Dharma in The Bhagavad Gita: Fulfilling Purpose

This article is an excerpt from the Shortform book guide to "The Bhagavad Gita" by Eknath Easwaran. Shortform has the world's best summaries and analyses of books you should be reading.

Like this article? Sign up for a free trial here .

What is dharma in The Bhagavad Gita? How does the text define dharma, and what does it mean in terms of spirituality?

Dharma in The Bhagavad Gita is one of the most important lessons. In the text, dharma is similar to destiny. Your dharma helps you fulfill your higher purpose, rather than be concerned with material things. Krishna introduces dharma to Arjuna, and they continue to refer to it throughout the book.

Read more about dharma in The Bhagavad Gita.

Reality, Illusion, and Dharma in The Bhagavad Gita.

The Bhagavad Gita is one part of the Mahabharata, an ancient Sanskrit story that’s one of the oldest known epics. The Gita is one of the most famous pieces of Hindu literature, and the lessons it teaches are central to that faith. As a cultural touchstone and a spiritual guide, scholars consider it one of the most important ancient texts in the world. The translation and commentary by help even those who aren’t learned in Hindu mythology to understand its teachings. 

As The Bhagavad Gita begins, two mighty armies face each other across the field of Kurukshetra, which is located to the north of modern-day Delhi. The Pandavas, led by Prince Arjuna, are about to wage war against their kin, the Kauravas, who have usurped the throne of Hastinapura. 

Arjuna is conflicted because he doesn’t want to fight against his own family. He turns to his childhood friend and charioteer Krishna, who is actually an incarnation of the god Vishnu, for advice.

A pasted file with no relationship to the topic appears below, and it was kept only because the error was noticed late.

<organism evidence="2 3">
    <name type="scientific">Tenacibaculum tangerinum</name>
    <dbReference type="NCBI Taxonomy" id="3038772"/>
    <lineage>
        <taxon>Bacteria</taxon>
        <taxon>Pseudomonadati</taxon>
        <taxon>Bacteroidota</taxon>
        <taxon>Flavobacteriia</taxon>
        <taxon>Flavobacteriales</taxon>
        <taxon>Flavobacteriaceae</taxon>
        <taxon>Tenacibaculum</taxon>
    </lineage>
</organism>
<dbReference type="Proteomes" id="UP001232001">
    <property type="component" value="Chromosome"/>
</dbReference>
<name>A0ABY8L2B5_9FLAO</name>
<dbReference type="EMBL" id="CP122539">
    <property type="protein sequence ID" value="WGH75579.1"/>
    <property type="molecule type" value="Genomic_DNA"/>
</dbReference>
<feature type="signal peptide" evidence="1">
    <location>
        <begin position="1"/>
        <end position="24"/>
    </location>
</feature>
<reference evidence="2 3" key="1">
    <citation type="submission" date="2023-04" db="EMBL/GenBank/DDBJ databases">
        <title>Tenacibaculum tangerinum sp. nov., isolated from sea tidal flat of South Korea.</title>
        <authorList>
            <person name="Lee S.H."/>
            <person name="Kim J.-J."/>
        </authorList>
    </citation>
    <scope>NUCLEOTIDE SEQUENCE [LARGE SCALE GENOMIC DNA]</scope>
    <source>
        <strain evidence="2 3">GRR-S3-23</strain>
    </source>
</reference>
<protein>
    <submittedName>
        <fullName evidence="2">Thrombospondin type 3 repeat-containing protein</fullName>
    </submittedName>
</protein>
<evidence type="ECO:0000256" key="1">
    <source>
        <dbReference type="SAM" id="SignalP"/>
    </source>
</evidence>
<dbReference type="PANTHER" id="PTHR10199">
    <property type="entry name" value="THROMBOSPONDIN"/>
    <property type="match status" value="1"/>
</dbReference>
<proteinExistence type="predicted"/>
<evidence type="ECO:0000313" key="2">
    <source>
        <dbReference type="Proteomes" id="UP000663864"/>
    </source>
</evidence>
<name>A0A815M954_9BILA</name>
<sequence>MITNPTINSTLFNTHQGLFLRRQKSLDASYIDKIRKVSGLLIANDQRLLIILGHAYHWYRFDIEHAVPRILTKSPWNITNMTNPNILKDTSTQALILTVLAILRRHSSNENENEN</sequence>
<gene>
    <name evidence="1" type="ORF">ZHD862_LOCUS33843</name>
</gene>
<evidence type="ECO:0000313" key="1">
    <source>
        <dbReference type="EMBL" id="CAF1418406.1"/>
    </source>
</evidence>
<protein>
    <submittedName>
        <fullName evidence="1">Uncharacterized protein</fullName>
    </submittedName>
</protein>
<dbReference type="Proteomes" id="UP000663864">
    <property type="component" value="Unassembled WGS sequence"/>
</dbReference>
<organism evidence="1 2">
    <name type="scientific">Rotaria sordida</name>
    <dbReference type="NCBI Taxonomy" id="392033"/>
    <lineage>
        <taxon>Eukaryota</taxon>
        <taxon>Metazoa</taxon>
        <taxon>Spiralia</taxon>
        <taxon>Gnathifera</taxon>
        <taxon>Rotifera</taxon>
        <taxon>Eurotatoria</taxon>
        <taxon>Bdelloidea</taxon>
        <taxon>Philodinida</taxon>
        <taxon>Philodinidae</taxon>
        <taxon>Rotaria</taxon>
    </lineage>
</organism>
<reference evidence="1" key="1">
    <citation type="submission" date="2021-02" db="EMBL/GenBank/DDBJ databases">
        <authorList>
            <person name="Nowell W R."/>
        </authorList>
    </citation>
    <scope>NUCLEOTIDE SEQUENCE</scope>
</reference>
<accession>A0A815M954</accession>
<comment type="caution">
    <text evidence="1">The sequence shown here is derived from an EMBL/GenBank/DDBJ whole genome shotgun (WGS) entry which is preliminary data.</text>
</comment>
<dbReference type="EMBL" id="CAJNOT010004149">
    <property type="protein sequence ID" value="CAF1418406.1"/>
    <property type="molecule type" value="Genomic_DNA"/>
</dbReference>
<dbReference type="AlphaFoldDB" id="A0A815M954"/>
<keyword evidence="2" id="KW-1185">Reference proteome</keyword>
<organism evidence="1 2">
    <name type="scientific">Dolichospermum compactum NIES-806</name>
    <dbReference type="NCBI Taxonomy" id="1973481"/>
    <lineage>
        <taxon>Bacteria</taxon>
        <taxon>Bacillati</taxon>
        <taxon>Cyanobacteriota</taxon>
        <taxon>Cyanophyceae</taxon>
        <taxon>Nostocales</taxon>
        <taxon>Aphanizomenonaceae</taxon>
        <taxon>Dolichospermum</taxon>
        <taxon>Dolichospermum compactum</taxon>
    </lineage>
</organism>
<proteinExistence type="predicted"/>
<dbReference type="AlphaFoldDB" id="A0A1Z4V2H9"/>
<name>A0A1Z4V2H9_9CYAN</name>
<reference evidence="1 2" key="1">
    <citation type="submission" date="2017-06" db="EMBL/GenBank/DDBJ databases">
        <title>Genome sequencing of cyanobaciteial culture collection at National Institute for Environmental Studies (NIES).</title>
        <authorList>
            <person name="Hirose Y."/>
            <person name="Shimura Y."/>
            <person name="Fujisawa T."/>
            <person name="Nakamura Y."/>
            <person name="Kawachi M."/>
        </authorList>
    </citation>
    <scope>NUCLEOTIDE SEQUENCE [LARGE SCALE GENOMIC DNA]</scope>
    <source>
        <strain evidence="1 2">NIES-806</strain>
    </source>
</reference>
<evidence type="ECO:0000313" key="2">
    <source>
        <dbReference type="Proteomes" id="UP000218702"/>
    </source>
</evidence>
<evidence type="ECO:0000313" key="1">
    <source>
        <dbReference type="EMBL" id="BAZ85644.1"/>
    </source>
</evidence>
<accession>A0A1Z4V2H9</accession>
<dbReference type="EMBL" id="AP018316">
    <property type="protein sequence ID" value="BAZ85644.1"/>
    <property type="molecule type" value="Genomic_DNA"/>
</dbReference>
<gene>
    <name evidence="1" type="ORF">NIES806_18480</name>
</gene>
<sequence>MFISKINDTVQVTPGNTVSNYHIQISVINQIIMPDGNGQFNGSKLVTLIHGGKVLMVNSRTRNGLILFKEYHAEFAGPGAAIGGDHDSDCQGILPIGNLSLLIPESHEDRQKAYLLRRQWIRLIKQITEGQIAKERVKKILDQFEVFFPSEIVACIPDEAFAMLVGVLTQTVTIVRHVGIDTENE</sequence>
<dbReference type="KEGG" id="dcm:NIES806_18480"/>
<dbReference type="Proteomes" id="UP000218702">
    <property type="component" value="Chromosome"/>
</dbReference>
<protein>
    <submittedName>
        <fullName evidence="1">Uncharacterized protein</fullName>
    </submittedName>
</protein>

Krishna’s advice comprises the vast majority of the Gita—“Bhagavad Gita” means “song of God.” He begins by discussing dharma, what we might call destiny, and tells Arjuna that it’s his dharma to fight. Krishna then moves into discussions of the difference between reality and illusion—anything that’s of the physical, temporary world isn’t real. The only reality is divinity, which Arjuna’s weapons can’t harm, so he should have no qualms about fighting.

From there, Krishna moves into a discussion of his own nature as God; how all things came from him and he exists in everything. He discusses how the path to enlightenment involves recognizing that truth and seeing that all things are connected through God. This leads to selfless action in the literal sense—acting without thought or care for oneself, focused only on God.

The ultimate goal of these lessons is to help Arjuna break free from samsara, the cycle of reincarnation. However, in the short term, they serve to soothe Arjuna’s doubts and ready him for the battle to come.

Krishna and Arjuna frequently discuss dharma in The Bhagavad Gita, and how to selflessly pursue your dharma.

Dharma in The Bhagavad Gita: Fulfilling Purpose

———End of Preview———

Like what you just read? Read the rest of the world's best book summary and analysis of Eknath Easwaran's "The Bhagavad Gita" at Shortform .

Here's what you'll find in our full The Bhagavad Gita summary :

  • The key principles of the Hindu faith
  • Why all spirituality is good and there is no single path to God
  • The 3 reasons that can explain every action people take

Carrie Cabral

Carrie has been reading and writing for as long as she can remember, and has always been open to reading anything put in front of her. She wrote her first short story at the age of six, about a lost dog who meets animal friends on his journey home. Surprisingly, it was never picked up by any major publishers, but did spark her passion for books. Carrie worked in book publishing for several years before getting an MFA in Creative Writing. She especially loves literary fiction, historical fiction, and social, cultural, and historical nonfiction that gets into the weeds of daily life.

Leave a Reply

Your email address will not be published. Required fields are marked *